By the end of 2016, the Sharks were premiers while the Raiders had finished second in the regular season with the best attacking record in the league. Things can change quickly in the NRL, particularly the fortunes of struggling teams.The massive turnarounds for Cronulla and Canberra weren’t even out of the ordinary. While those teams were slumping to the bottom of the ladder in 2014, the Penrith Panthers were playing their way into the NRL top four – two seasons after running 15th. In 2013 the Sydney Roosters were the major and minor premiers, a year after finishing well outside of the finals race in 13th.In 2012, five of the eight teams in the finals had missed the playoffs two years previously. That includes minor premiers Canterbury, grand final winners Melbourne and future premiership winners North Queensland and Cronulla – the teams that had occupied the bottom four places in the league in 2010. And in 2010, the Panthers and Warriors both jumped nine league places in a single season to finish inside the NRL’s top five, while the Roosters jumped 10 spots in a season to finish sixth after taking out the wooden spoon in 2009.The salary cap doesn’t just level out the playing field by making it tough for the top teams to successfully defend a premiership – something that hasn’t happened since the unified NRL competition began in 1998. The cap also makes it possible for struggling teams to climb up the ladder – and fast.So, how do they do it? Let’s look at recent success stories the Sharks and Raiders.Both clubs have had some key youngsters come through the ranks in the past few seasons – in particular rep players Valentine Holmes (who debuted for the Sharks in 2014), Jack Bird (Sharks debutant in 2015) and Shannon Boyd (Canberra debutant in 2014).But the recruiting drives of both clubs has been arguably more vital. Both the Sharks and Raiders have overhauled their playmaking spines in the past few seasons. None of the players who lined up at fullback, five-eighth, halfback and hooker at the start of 2014 were still in those roles in 2016.The Sharks’ premiership-winning spine of Ben Barba, James Maloney, Chad Townsend and Michael Ennis were all recruited within the previous two seasons. The Raiders brought in Blake Austin, Josh Hodgson and Aidan Sezer in the last couple of years, after switching Jack Wighton to fullback in the final rounds of 2014. Of course, they weren’t the only signings – the Raiders in particular strengthened their starting side with the likes of back-rowers Sia Soliola and Elliott Whitehead and lethal edge duo Jordan Rapana and Joey Leilua. The other notable factor for both those teams is that they blooded a lot of rookies in recent years – which meant they didn’t have to bring in untested players in 2016. For the Sharks this was a necessity in 2014, when 10 of their players made their NRL debuts after the peptides scandal hit the club. It’s meant they’ve only had to give debuts to a couple of players since then – Bird in 2015 and Luke Capewell last year.Last season’s results suggest teams who don’t use many debutants tend to win more games. In 2016, six clubs had no more than two players make their NRL debut – and four of those clubs finished in the NRL top four (the other two were Parramatta, who missed the finals after being stripped of competition points due to salary cap breaches, and Manly, who brought in a massive 13 recruits last season). By contrast, the three clubs with the most debutants last year – the Roosters, Knights and Rabbitohs – finished in the bottom four for the league in terms of wins. This isn’t a surprise (losing teams are more likely to drop players and look to the future) but on the positive side it could set them up for success in the future if the Sharks’ rapid rise since 2014 is any guide.The Rabbitohs and Roosters in particular could bounce back quickly considering the Rabbitohs had appeared in the past four finals series before 2016 and the Roosters were coming off three straight minor premierships. Both clubs boast several current rep players, while the Sea Eagles, who finished 13th in 2016, also have a few rep stars in their ranks and have already begun an overhaul of their roster under Trent Barrett.Will all the teams that struggled last year be finals contenders this season? Probably not. But don’t be surprised if at least a few of them aren’t back in the premiership race in a couple of years’ time.
Rayon are on two points picked from back to back draws against Gor and Yanga and a loss coupled with a Gor win will pull the gap between second and third to six points.This will mean that Gor will need only a point from the remaining two games; away to USM Alger and at home to Rayon to confirm their slot in the group stages of the continental showpiece for the first time ever.But first, they have to find a way past Yanga.“It is not easy as everybody thinks. We won 4-0 away and now all the people think it is going to be easy going to Dar. The expectations are very high on us and the pressure is massive. It is going to be a difficult game,” Gor Mahia head coach Dylan Kerr says.Gor Mahia head coach Dylan Kerr embraces winger Samuel Onyango during their CAF Confederation Cup Group D match against Tanzania’s Yanga at the Moi Sports Centre Kasarani on July 18, 2018. PHOTO/Raymond MakhayaHe adds; “I have been reading on all the problems Yanga have but I don’t believe anything. I know they are going to come tough at us and they are playing at home so that is an extra motivation with their fans behind them as well.”Financial problems, player revolt and an unsettled fan base are some of the things pressing down the multiple Tanzanian champions and their performance in the Confederations Cup after losing their domestic title to arch rivals Simba have not made it easy for them.Gor on the other hand have had a brilliant season despite a few blips with players staging go slows over unpaid allowances.The 16-time Kenyan Premier League champions are unbeaten in their league campaign after 20 matches and are in the quarter finals of the domestic cup, a tournament they have played using mostly second choice players.They come into the Yanga game on Sunday night beaming with confidence after beating arch rivals AFC Leopards 2-1 last Sunday before the second team edged out Posta Rangers’ first team 3-1 in the FKF Shield.“We have done really well I think. Rotating the players in midweek ensured some rest to everyone and I know we are fresh for this assignment. I just ask the players to pull up that green jersey with pride and go represent the team to their best ability,” added the coach.Yanga midfielder Papy Tshimbimbi controls the ball under pressure from Gor Mahia’s Humphrey Mieno during their CAF Confederation Cup Group D clash at the Moi Sports Centre Kasarani on July 18, 2018. PHOTO/Raymond MakhayaSkipper Harun Shakava meanwhile has rallied his teammates to rise up to the occasion and pick maximum points from Tanzania. Shakava was on the score-sheet the last time these two sides met in Dar during the 2015 CECAFA Kagame Cup, Gor winning 2-1.“It is a very tough match away from home but we know that there is the possibility of qualification if we win this game. That is what is driving us and we will go in to play for a win. As players we are ready and psyched up,” the defender noted.Apart from Ernest Wendo who is yet to recover from a hamstring strain picked up during their CECAFA Kagame Cup campaign, Kerr will have a full strength squad to pick his best 11 from.Defender Joash Onyango returns from suspension while George Odhiambo who missed the first leg tie will be available after returning, and scoring, in the Mashemeji Derby last weekend.0Shares0000(Visited 3 times, 1 visits today) 0Shares0000Gor Mahia head coach Dylan Kerr shouts instructions from the touchline during their CAF Confederation Cup Group D match against Tanzania’s Yanga at the Moi Sports Centre Kasarani on July 18, 2018. PHOTO/Raymond MakhayaNAIROBI, Kenya, Jul 25- Record Kenyan Premier League champions Gor Mahia will set one foot in the quarter finals of the CAF Confederations Cup with a win over Tanzania’s Young Africans (Yanga) in Dar es Salaam on Sunday night.Gor occupy second slot in Group D with five points, three behind leaders USM Alger who play third placed Rayon Sport in Algiers simultaneously.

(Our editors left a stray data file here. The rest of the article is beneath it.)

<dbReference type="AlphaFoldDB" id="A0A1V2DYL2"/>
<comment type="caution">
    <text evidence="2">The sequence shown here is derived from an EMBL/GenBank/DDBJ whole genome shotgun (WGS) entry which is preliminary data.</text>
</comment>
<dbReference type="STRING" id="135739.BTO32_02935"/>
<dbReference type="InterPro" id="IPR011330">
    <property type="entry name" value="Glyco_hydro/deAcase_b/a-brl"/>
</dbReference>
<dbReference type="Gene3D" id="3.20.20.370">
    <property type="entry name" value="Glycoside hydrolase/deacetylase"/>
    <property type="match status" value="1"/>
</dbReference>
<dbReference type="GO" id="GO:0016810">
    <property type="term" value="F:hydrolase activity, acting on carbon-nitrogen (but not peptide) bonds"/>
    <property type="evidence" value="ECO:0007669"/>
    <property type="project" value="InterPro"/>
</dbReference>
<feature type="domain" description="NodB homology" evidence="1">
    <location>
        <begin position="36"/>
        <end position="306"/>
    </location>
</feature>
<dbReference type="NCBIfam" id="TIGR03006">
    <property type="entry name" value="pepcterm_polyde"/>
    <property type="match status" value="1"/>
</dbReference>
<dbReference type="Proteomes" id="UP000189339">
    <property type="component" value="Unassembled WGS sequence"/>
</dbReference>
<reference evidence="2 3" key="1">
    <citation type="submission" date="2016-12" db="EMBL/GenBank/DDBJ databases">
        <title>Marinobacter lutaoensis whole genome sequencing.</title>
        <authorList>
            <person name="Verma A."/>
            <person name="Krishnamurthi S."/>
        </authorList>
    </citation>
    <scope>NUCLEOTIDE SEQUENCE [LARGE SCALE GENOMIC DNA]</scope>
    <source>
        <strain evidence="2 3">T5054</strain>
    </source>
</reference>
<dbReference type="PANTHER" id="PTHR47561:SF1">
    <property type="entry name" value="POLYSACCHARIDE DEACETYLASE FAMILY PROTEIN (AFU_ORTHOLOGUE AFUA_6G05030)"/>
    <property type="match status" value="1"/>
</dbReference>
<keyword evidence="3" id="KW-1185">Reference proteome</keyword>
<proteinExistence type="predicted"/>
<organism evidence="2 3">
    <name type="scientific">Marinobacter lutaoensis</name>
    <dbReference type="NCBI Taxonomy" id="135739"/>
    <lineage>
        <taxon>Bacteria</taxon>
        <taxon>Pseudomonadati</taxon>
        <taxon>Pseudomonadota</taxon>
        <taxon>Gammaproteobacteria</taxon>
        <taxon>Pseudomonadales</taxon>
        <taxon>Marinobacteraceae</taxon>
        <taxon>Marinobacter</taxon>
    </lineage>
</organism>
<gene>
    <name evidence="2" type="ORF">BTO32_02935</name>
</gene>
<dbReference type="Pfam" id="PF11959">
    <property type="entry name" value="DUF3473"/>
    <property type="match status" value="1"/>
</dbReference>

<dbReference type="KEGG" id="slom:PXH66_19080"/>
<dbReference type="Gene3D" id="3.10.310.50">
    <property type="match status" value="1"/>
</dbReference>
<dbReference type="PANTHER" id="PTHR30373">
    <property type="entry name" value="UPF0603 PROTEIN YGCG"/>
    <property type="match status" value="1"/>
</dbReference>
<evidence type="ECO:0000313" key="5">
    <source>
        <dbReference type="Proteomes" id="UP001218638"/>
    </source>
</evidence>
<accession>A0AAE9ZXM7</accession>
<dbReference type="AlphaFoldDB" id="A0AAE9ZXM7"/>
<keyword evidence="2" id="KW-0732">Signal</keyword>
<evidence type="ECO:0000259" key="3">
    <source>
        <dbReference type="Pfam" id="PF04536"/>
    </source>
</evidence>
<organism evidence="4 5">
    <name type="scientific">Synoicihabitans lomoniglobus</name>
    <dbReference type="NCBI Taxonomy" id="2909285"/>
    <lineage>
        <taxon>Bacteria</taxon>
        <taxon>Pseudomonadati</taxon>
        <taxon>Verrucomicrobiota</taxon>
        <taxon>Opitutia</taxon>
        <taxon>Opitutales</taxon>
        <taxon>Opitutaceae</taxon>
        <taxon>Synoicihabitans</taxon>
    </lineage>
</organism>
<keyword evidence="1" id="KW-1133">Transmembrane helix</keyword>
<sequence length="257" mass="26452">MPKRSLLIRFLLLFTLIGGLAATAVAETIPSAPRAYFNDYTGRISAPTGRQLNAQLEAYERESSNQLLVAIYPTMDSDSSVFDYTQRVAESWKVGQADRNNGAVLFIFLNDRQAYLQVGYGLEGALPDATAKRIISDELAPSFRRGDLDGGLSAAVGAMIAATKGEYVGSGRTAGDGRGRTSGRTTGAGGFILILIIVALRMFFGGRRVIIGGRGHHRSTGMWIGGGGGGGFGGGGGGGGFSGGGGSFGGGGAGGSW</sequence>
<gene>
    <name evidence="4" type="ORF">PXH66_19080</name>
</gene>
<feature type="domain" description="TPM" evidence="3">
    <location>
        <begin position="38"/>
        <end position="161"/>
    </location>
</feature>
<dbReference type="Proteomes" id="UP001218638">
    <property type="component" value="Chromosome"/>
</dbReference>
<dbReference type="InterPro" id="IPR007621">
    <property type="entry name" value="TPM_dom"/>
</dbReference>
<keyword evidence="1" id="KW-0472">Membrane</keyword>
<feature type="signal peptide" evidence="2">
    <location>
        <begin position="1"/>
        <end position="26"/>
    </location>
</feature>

One of Donegal’s best-known actors and writers will be honoured at a special reception in his home district tomorrow.Rann na Feirste native Niall Mac Eachmharcaigh will be honoured by the Glenties Municipal District of Donegal County Council at a reception in Dungloe on Friday 20th April. This special reception, which will be hosted by Cathaoirleach Cllr. Micheal Choilm MacGiolla Easbuig, is being held in recognition of Niall’s outstanding achievements in the arts and promotion of the Irish language. Speaking to Donegal Daily ahead of the event, Niall shared his delight with the recognition. “I got word about it a few months ago and got a bit scared. They normally do these things for people after they’re gone. I’m delighted with the honour, but I hope they don’t think I’m on the way out!”Niall isn’t going anywhere – he has been at the heart of some of Ireland’s most iconic TV programme on TG4. He has been a Ros na Rún stalwart for the past 16 years, starred in numerous dramas and comedies, as well as being a key writer and director of the much-loved Donegal comedy C.U. Burn, starring the late Seán Mac Fhionnghaile.Ros na Rún’s Donegal Daly family“I was always into drama. I used to say I was born acting. When the midwife was slapping me on the backside I knew I was to start crying. “I fell in love with the act of acting when I saw the first drama on stage in Rann na Feirste. I was about 13 or 14. I was hopeless at the beginning but it is something you learn if you have the interest. You learn something new every day,” he said.Even on the set of Ros na Rún, where Niall has played John Joe Daly for 16 years, he said he is always learning. Donegal is well-represented in the Irish-language soap, with Donegal women Máire Uí Rabhartaigh, Brídín Ní Mhaoldomhnaigh and Máirín Dé Buitléir co-starring in the Daly family alongside Pól Penrose as Colm and Seán Ó Baoil as Adam.Brídín Ní Mhaoldumhnaigh, Niall Mac Eamharcaigh and Máirín De Buitléir . Photo Martina Regan.Niall said: “I love Ros na Rún, I say it’s better than working. It’s like an extended family. One day we had seven Donegal people on set together – the more the merrier! One man came in and looked around and said, the Donegal people are like Japanese Knotweed. Once they get their roots in they’re going nowhere.”Image: Ros na Run, TG4Ros na Rún wrapped on Season 22 in February, giving the cast a six-month break. Niall has been spending time at home in Donegal ‘working on wee scripts here and there’ and taking part in local arts events including judging the Féile Scoil Dramaíochta. It’s a good time to be part of the Irish drama scene, Niall says. “If you can speak Irish it will broaden your horizons. Apart from Ros na Rún, TG4 do many drama programmes and it is so beneficial to have Irish. There are a lot more opportunities with the language, and it’s important to be out there in the public eye.”Being with TG4 from the early days means Niall is a very recognisable figure in the world of Irish TV and drama. This Friday’s council ceremony will give the Donegal man due recognition for his many achievements among family and friends – followed by a great home celebration. Featured image: Niall Mac Eachmharcaigh ar Comhra TG4. Image: TG4“I’m delighted with the honour, I hope they don’t think I’m on the way out!” was last modified: April 21st, 2018 by Rachel McLaughlinShare this:Click to share on Facebook (Opens in new window)Click to share on Twitter (Opens in new window)Click to share on LinkedIn (Opens in new window)Click to share on Reddit (Opens in new window)Click to share on Pocket (Opens in new window)Click to share on Telegram (Opens in new window)Click to share on WhatsApp (Opens in new window)Click to share on Skype (Opens in new window)Click to print (Opens in new window)Tags:c.u. burndramaNiall Mac EachmharcaighRann na FeirsteRos na RúnTG4